All run. Generally there are three types of

All these decisions are of such nature that once taken cannot be altered time and again. All these decisions affect the cost of production in the long run. The entrepreneur, therefore, should study the various forces (factors) which may affect the cost behaviour in the long run. Generally there are three types of factors which influence the cost of production e.g. I. Location, II. Scope, and III.

Size A complete analysis of these factors, will certainly help the entrepreneur to earn maximum profits by reducing the costs. I. Location:Dr, M.

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Visvesvariya has pointed out to nine M’s which must be taken into consideration before taking any decision in regard to location of the new unit. These are money, material, men, market, machinery, motive power, management, means of transport and momentum of early start. The success of the new enterprise very much rests on the selection of suitable site.

In the selection of the site the following factors should be kept in view.

1. Availability of raw materials:

The place selected should be such where the raw materials are available easily. There should be an easy approach to the place of raw materials.

Iron and Steel industry in Bihar textile factories in Gujarat and Maharashtra, Jute works in Bengal owe their success on account of easy availability of raw materials. It reduces the cost of transportation.

2. Nearness to the market:

Manufacturing a thing successfully is not sufficient. It is also necessary that the output should find ready market and that the product is sold at a price to yield reasonable profit. This is possible only when the market is not far away.

Nearness of the market ensures transportation cost less and minimum wastage.

3. Nearness to source of operating power:

Every industry requires fuel for working the machinery and unless the region has rich fuel resources it cannot develop an industrial area.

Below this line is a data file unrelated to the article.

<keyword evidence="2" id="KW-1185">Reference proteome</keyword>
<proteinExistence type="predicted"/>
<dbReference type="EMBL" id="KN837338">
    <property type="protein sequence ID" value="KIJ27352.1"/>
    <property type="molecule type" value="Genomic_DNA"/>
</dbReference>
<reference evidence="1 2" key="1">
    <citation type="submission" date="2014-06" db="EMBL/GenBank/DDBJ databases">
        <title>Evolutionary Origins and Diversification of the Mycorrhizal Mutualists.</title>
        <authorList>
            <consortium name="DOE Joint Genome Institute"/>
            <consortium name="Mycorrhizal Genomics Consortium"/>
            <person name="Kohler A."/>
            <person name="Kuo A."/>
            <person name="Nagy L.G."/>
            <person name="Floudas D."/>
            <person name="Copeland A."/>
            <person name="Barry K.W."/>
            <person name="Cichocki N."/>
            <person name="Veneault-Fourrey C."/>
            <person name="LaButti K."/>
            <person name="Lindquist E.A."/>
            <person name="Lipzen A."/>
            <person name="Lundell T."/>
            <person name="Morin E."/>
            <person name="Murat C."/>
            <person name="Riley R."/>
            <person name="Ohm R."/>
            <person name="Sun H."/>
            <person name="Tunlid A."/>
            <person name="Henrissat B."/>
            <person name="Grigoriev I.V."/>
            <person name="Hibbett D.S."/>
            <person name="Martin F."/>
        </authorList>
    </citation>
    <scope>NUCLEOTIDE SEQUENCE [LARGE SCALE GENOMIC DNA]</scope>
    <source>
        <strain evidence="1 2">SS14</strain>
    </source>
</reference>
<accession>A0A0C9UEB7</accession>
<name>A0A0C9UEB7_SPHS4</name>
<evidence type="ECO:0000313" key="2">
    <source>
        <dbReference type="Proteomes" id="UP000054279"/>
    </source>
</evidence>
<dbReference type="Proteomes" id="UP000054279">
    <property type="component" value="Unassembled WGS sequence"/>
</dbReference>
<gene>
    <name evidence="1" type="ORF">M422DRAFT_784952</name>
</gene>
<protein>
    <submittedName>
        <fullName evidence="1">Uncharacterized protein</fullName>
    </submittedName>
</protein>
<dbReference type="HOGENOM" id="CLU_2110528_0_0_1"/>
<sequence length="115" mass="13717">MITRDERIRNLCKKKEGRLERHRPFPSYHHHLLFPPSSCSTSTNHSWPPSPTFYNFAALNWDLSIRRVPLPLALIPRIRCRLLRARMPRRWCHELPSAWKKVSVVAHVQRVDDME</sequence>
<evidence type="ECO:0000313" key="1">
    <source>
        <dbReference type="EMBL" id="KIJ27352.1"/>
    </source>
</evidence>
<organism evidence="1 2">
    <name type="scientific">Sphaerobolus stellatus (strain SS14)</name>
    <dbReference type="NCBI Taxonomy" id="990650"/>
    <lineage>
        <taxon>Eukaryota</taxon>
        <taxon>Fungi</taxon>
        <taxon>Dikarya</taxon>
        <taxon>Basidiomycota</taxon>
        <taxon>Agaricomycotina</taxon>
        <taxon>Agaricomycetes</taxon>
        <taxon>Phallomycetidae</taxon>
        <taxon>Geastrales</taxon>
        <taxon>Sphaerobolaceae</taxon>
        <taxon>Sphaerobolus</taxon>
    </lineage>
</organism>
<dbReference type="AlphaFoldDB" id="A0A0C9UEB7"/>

Various sources of power now available are coal, hydro-electricity and oil etc. Coal is the cheapest source of power, but it is very bulky and involves high transportation costs.

4. Labour supplies:

For the successful and uninterrupted working of a factory, availability of adequate supply of labour of the right type at reasonable wages is also very essential.

There are some industries in which the inherited skill of the workers is an important factor in the process of manufacturing. The development of the dying and printing industry in Farukhabad and the glass industry in Ferozabad I have been mainly located there due to the availability of skilled labour in these towns.

5. Transportation:

Every manufacturing industry requires cheap and efficient means of transportation for the movement of both raw materials from the source of supply to the factory and finished products from the factory to the markets or the centres of consumption.

The location of the plant, should therefore, be at a place where adequate transport facilities are available at cheaper rate.

6. Finance:

No productive activity is possible without the availability of adequate capital. Banks, Stock Exchanges and other similar institutions help in capital formation and expansion of industry by providing financial help to it from time to time.